JOURNAL ARTICLE
RANDOMIZED CONTROLLED TRIAL

Effects of vitamin D and calcium supplementation on pancreatic β cell function, insulin sensitivity, and glycemia in adults at high risk of diabetes: the Calcium and Vitamin D for Diabetes Mellitus (CaDDM) randomized controlled trial

Joanna Mitri, Bess Dawson-Hughes, Frank B Hu, Anastassios G Pittas
American Journal of Clinical Nutrition 2011, 94 (2): 486-94
21715514

BACKGROUND: A suboptimal vitamin D and calcium status has been associated with higher risk of type 2 diabetes in observational studies, but evidence from trials is lacking.

OBJECTIVE: We determined whether vitamin D supplementation, with or without calcium, improved glucose homeostasis in adults at high risk of diabetes.

DESIGN: Ninety-two adults were randomly assigned in a 2-by-2 factorial-design, double-masked, placebo-controlled trial to receive either cholecalciferol (2000 IU once daily) or calcium carbonate (400 mg twice daily) for 16 wk. The primary outcome was the change in pancreatic β cell function as measured by the disposition index after an intravenous-glucose-tolerance test. Other outcomes were acute insulin response, insulin sensitivity, and measures of glycemia.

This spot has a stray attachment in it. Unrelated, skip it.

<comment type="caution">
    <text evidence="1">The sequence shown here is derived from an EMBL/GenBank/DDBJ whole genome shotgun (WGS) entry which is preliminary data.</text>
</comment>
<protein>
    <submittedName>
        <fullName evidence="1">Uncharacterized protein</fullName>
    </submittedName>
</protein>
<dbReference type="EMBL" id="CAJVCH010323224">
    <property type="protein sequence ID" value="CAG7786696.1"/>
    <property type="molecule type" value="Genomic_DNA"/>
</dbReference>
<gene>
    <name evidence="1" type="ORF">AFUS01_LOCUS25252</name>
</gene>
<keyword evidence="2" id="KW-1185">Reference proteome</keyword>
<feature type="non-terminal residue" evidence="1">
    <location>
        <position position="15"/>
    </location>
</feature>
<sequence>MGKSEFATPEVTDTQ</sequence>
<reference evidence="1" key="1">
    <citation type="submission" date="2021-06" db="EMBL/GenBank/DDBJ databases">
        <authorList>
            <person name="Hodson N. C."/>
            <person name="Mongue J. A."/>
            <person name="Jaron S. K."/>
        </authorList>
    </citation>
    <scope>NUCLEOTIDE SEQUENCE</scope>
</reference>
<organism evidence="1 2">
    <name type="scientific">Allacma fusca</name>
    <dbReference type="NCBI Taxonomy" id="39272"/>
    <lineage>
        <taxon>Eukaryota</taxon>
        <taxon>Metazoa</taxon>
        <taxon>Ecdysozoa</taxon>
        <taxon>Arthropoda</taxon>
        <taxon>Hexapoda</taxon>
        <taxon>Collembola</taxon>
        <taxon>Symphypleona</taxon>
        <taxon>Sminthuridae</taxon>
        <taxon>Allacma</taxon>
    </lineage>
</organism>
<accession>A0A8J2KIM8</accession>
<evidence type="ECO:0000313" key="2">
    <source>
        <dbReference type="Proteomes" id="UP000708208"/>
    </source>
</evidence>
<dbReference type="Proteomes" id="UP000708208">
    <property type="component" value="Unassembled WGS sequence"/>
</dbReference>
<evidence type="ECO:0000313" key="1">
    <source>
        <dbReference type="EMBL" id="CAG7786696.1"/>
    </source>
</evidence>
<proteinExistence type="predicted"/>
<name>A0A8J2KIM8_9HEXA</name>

RESULTS: Participants had a mean age of 57 y, a body mass index (BMI; in kg/m(2)) of 32, and glycated hemoglobin (Hb A(1c)) of 5.9%. There was no significant vitamin D × calcium interaction on any outcomes. The disposition index increased in the vitamin D group and decreased in the no-vitamin D group (adjusted mean change ± SE: 300 ± 130 compared with -126 ± 127, respectively; P = 0.011), which was explained by an improvement in insulin secretion (62 ± 39 compared with -36 ± 37 mU · L(-1) · min, respectively; P = 0.046). Hb A(1c) increased less, but nonsignificantly, in the vitamin D group than in the no-vitamin D group (0.06 ± 0.03% compared with 0.14 ± 0.03%, respectively; P = 0.081). There was no significant difference in any outcomes with calcium compared with no calcium.

CONCLUSION: In adults at risk of type 2 diabetes, short-term supplementation with cholecalciferol improved β cell function and had a marginal effect on attenuating the rise in Hb A(1c). This trial was registered at clinicaltrials.gov as NCT00436475.

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